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Mourners Honor Lidle

Family and friends at memorial service fondly recall Yankees pitcher killed in plane crash.

October 18, 2006|Lance Pugmire | Times Staff Writer

An estimated 1,000 mourners attended the memorial service of New York Yankees pitcher Cory Lidle on Tuesday in Covina, as friends and family members remembered him as a loving husband, father and friend who "never changed with his increase in salary."

Lidle, 34, an avid pilot and nine-year major league veteran, was killed last week in Manhattan along with his flight instructor, Tyler Stanger, 26, of Walnut, when the single-engine plane they were flying crashed into a 42-story luxury high-rise.

Lidle's silver casket was covered by a blanket of flowers and flanked by large photos of him smiling at his introductory Yankees news conference and pitching at Yankee Stadium this year. A Yankees contingent that included Manager Joe Torre, shortstop Derek Jeter, General Manager Brian Cashman and Hall of Fame slugger Reggie Jackson attended the service.

Yankees first baseman Jason Giambi, Lidle's high school teammate from nearby West Covina South Hills, and Oakland Athletics pitcher Barry Zito, Lidle's former A's teammate, also were at the public ceremony.

Lidle's immediate survivors are his wife, Melanie, and 6-year-old son, Christopher. He and Stanger were to fly Lidle's small plane home to Southern California from New York.

The service at Forest Lawn Memorial-Park was preceded by a flyover of three single-engine planes like Lidle's, less than five miles from the strip where Stanger taught Lidle to fly at La Verne's Brackett Field. Men wearing sunglasses that weren't required when the service began under clouds wiped away tears.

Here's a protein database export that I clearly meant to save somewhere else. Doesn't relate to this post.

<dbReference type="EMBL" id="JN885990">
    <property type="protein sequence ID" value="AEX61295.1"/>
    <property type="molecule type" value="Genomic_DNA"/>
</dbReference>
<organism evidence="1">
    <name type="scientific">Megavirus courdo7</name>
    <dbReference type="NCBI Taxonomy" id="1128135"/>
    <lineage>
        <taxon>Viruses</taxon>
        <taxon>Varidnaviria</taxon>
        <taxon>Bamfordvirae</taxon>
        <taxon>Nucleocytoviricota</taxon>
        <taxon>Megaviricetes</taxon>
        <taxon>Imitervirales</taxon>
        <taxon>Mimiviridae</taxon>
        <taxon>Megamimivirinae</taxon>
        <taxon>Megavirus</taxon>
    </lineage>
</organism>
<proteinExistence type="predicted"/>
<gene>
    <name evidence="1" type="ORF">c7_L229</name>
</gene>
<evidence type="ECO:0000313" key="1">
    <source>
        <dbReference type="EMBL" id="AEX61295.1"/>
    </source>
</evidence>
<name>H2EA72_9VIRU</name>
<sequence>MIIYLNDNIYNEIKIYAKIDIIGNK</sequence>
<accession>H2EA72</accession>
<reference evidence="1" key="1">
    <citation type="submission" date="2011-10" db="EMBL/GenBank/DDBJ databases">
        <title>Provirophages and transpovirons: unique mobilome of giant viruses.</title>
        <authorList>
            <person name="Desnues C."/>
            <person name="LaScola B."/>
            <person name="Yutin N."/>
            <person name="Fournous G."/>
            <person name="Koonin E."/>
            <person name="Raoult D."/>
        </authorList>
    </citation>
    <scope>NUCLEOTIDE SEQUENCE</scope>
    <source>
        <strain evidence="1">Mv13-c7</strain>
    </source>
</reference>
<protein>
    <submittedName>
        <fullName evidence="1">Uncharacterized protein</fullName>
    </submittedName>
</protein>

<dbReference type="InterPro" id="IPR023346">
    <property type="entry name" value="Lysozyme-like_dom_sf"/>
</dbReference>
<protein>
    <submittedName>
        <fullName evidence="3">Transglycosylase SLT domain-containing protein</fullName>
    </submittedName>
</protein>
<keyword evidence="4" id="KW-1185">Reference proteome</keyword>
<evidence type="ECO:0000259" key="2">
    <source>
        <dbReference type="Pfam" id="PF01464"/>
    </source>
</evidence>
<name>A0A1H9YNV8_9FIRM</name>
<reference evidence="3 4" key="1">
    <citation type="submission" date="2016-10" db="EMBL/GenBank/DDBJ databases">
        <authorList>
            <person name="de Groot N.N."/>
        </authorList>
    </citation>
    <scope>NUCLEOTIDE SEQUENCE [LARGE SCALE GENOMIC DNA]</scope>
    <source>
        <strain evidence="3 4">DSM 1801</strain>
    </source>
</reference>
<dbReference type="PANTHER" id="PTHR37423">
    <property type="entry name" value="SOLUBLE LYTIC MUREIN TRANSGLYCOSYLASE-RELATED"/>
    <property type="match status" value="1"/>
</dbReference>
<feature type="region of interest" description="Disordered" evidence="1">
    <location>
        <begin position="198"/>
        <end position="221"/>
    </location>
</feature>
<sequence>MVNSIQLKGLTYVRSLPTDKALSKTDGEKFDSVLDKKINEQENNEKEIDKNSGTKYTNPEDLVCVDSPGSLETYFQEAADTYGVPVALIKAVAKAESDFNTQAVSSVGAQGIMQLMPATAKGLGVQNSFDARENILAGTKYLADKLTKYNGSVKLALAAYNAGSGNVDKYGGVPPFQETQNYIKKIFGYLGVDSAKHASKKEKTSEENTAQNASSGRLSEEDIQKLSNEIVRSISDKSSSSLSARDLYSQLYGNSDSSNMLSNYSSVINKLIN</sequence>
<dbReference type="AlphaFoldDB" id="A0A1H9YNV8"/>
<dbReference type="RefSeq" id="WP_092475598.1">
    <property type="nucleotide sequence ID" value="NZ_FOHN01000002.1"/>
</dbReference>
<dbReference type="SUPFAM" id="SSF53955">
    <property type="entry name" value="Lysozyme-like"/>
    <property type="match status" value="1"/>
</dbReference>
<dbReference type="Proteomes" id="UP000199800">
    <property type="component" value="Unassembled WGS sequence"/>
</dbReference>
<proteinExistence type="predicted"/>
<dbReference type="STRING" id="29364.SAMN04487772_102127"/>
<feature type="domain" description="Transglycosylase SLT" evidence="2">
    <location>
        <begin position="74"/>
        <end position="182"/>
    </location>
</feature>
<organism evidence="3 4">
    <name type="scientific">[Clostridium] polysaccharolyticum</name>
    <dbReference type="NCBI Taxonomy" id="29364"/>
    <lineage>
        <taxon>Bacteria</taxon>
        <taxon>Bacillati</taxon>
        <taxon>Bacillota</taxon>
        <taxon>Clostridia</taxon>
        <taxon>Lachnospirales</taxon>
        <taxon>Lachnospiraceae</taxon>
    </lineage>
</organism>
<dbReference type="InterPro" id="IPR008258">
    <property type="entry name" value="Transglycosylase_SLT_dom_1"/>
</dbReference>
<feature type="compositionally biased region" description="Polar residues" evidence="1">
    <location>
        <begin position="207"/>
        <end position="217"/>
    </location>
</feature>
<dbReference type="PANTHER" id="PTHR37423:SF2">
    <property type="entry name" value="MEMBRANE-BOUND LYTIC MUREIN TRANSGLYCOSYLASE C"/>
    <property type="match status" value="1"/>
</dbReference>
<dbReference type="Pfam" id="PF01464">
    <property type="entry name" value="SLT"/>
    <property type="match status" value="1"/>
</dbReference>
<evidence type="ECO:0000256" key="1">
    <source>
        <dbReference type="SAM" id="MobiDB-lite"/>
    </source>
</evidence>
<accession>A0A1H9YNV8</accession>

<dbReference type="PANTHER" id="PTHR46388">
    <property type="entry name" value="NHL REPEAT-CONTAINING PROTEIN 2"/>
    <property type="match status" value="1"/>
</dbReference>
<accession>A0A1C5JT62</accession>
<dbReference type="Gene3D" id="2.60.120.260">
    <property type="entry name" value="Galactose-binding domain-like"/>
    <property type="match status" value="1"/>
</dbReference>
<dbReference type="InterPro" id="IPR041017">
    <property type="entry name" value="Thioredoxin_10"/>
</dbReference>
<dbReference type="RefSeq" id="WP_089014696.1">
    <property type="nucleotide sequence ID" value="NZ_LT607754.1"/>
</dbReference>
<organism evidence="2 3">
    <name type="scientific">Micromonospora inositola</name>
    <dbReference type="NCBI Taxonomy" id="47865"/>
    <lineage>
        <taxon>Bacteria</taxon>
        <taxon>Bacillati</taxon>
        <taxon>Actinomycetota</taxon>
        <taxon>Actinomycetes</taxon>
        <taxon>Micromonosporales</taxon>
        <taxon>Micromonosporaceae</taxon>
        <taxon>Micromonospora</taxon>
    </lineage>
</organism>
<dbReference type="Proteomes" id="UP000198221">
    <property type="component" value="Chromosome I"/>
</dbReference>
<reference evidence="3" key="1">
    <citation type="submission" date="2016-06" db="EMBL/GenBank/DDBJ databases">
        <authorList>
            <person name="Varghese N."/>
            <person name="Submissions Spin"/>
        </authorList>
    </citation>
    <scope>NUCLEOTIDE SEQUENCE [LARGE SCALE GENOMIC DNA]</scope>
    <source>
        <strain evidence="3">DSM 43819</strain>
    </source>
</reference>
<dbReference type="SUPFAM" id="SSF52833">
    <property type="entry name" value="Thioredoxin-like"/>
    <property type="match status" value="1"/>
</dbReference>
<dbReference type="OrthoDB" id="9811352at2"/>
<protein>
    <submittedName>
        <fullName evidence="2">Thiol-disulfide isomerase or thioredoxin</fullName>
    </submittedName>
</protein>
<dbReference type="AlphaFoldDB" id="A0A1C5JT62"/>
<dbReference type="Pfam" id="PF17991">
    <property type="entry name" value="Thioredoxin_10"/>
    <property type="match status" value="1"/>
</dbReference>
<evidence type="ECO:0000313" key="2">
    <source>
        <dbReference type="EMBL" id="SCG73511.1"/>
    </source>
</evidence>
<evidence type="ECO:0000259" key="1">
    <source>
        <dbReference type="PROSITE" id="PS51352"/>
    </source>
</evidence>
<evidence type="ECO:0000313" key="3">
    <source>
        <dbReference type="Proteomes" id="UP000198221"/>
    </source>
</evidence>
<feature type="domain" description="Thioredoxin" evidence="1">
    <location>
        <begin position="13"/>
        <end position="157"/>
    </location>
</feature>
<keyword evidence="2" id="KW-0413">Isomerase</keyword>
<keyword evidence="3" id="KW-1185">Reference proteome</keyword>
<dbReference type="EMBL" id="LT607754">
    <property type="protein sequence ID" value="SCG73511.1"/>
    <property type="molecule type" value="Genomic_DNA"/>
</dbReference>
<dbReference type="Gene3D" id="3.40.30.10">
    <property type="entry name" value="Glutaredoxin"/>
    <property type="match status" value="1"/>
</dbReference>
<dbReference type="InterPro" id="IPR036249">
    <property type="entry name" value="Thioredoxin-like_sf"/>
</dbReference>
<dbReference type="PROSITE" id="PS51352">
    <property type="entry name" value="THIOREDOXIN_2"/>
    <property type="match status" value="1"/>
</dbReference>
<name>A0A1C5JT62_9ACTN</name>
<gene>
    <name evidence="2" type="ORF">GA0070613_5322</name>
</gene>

Art Small, a friend of the Lidle family, said that Lidle's tragic, unexpected ending underscored an important reminder to all.

"Death is certain," Small said. "Death comes to the palace [and] to the small home. Death sometimes is sudden. Don't ever think when you start out a day that you will finish that day."

Lidle's twin brother, Kevin, said the words were appropriate given his brother's attitude.

Kevin Lidle said Melanie Lidle gave him some of Cory's belongings this week. One was a leather jacket that Kevin said he put on as he walked outside his brother's Glendora home. Kevin said he patted the jacket pocket and felt something, so he pulled it out: a small yellow ball with a smiley face on it.

"I took that as Cory saying, 'Everything's OK,' " Kevin Lidle said as he showed the ball. "I know a lot of people are grieving for this family. This [ball] is Cory looking down on us."

Lidle was 82-72 in his major league career. He was traded to the Yankees from the Philadelphia Phillies in July.

Former Yankees pitcher Aaron Small, another former South Hills teammate of Lidle, recalled that the pair first met as 9-year-olds, and played baseball at every opportunity. Small said the close friendship continued as the pair reached the major leagues, and they would go to postgame dinners after their teams played.

"[We] were more than friends, Cory was like a little brother to me," Small said, fighting tears. "We were like family, inseparable. As my son grows up, I can only pray he has a friend like Cory Lidle to grow up and play with."

None of the Yankees or other players in attendance, including Philadelphia Phillies Pat Burrell and Chase Utley, spoke at the service.

Afterward, Jackson said, "The nice thing was the way his family and friends spoke of him. It makes you reflect and appreciate life. He touched a lot of lives."

Federal investigators haven't established what caused the plane crash.

Stanger's public memorial service is at 11 a.m. Saturday at Rose Hills in Whittier. Stanger's survivors include his pregnant wife, Stephanie, and an infant daughter. The Lidle family has asked that donations of money or children's books be made to the Stanger family at Pacific Western Bank, Attn: Marge, 4012 Grand Ave., Suite A, Chino, 91710.

The Associated Press contributed to this report.

lance.pugmire@latimes.com

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